While on the whole I use this blog space as an attempt to excise bits of rubbishy information from my head, on occasion I do think it’s necessary to try and write about something with a bit of meaning and gravitas, or at least attempt to. Today’s topic is something which has gained increasing attention over the past couple of years, particularly concerned with the way in which young people today are encouraged to expose as much of their ‘souls’ on the internet and social media – as somebody who falls square in the middle of this category and also is affected by it, I’d thought I’d add my tuppence to the debate.
So yeah male body image…
For years if not decades the subject of female body image has been a bone of contention for much intellectual debate, especially from those with a feminist leaning. The way which the media portrays the ‘ideal’ woman has differed quite considerably over time as trends and fashions have changed, but on the whole the modern obsession with feeling comfortable in your own skin has finally brought a lot of these issues to the forefront to make a stand against the seemingly never ending magazine covers which have been nipped and tucked to oblivion using the surgeon’s scalpel or increasingly now Photoshop and it’s ilk. Understandably it is hard for a lot of women to conform to these ideals and indeed why should they – I don’t think anyone should be encouraging an unhealthy lifestyle but as long as you are comfortable in your own skin then so be it.
But in these last 5 years where anoxeric models and unrealistic photoshop efforts have been made public issues, there has been a very clear shift in the way in which men are portrayed in the media and the way in which sexuality is used in adverts. Go into any newsagent or supermarket and alongside the TV magazines, glossy celebrity weeklies and ever decreasing number of ‘Lad’s Mags’ you will now see rows and rows of shirtless men with rippling abs and bulging biceps. These fitness mags have seen a massive growth particularly in the UK, and the quest for body beautiful seems to now have shifted towards men as opposed to women, to a degree anyway.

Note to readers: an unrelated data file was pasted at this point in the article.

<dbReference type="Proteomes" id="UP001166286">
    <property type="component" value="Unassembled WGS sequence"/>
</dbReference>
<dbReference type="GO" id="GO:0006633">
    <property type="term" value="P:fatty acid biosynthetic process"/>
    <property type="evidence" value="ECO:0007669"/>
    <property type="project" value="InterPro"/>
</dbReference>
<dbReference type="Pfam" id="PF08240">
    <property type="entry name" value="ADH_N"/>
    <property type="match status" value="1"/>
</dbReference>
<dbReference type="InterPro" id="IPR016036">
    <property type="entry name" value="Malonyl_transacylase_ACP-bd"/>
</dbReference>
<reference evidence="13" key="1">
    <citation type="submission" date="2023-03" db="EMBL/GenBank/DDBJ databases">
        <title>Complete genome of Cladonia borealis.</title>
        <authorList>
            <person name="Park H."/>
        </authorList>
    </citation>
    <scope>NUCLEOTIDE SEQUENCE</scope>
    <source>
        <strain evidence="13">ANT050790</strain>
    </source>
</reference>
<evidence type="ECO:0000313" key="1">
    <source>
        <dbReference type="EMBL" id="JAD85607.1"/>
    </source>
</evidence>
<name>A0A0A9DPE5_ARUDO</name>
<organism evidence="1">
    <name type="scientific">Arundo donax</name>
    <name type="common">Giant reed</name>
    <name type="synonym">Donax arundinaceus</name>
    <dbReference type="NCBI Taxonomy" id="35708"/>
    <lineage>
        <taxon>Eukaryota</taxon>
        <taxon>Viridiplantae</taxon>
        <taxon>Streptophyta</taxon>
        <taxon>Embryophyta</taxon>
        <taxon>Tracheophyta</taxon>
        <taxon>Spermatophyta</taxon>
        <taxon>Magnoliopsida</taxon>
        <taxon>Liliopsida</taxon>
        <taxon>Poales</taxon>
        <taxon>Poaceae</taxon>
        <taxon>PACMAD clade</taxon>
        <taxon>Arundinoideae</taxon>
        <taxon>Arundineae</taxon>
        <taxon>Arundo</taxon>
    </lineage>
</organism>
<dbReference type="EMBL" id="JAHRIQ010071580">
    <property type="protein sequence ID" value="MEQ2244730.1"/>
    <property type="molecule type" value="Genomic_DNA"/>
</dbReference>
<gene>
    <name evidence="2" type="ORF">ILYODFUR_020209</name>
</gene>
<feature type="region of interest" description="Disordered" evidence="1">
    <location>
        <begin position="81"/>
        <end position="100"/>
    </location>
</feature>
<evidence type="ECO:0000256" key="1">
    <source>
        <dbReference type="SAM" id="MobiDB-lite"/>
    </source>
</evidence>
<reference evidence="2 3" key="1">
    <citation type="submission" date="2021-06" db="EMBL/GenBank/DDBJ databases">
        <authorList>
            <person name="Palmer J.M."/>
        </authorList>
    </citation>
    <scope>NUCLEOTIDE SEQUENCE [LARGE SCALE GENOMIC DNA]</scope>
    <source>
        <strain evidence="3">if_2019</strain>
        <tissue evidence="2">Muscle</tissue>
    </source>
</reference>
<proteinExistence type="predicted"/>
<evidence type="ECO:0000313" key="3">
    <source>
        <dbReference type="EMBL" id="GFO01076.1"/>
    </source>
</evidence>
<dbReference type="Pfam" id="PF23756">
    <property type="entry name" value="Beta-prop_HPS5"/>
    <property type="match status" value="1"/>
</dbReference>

I could go on and on about the ways in which these images are infiltrating society, but let’s be honest you probably see them all and it’s now pretty common practice for the average man to squirm uncomfortably at the TV when the latest hunk pops up on screen topless, whilst his wife or girlfriend coos over the same image…reverse the situation and the guy will be called a perve or more than likely have a cushion thrown at him, but the feelings of inferiority seem to be more aggressive in the former situation anyway.
I’ve already stated how I fall smack in the middle of the group which is going to be most exposed to this, and as somebody who has long had serious issues with their body image I find it increasingly hard to remain positive about the way I look, or even neutral if I’m honest! A 25 year old male with a relatively active lifestyle and a marathon under his belt, in years gone by I would not have thought twice about accepting my slim but relatively toned body – but today when I let slip to people that I havn’t been to a gym since finishing University I am greeted with shock and borderline disgust from some of my peer group.
The obsession with the gym is not one I’ve been immune to over the years, and in some ways it is only my lack of self confidence (and decent salary) which has stopped me joining a local one, but it seems that without the aforementioned six pack, full arms and chest plus an optional set of tattoos, you aren’t really worth knowing. It’s not only me who seems to think this either, as social media platforms such as Twitter, Instagram and YouTube are full of average looking men in their early 20’s who are besieged with followers, re-tweets, likes and comments simply because they take several (dozen) selfies a day and smear themselves all over the internet. OK so good for them that they are confident enough to be able to do that, and a lot of these people did start off slim and weedy like me, but I’m not quite sure it’s a good idea to base your self worth and confidence on being accepted and loved by a bunch of total strangers.
I’m going to end this post here because I’m not sure it’s really making the points I wanted it to, and to merely list the pressures that the modern young male has to deal with seems a little churlish and overall pointless. But I would like to think that sooner or later society’s values will change yet again and that maybe the focus will be a little less on who has the most ripped abs or can eat the most Nandos, although I am sure any new yardsticks will be as equally frustrating and hilarious after a few years.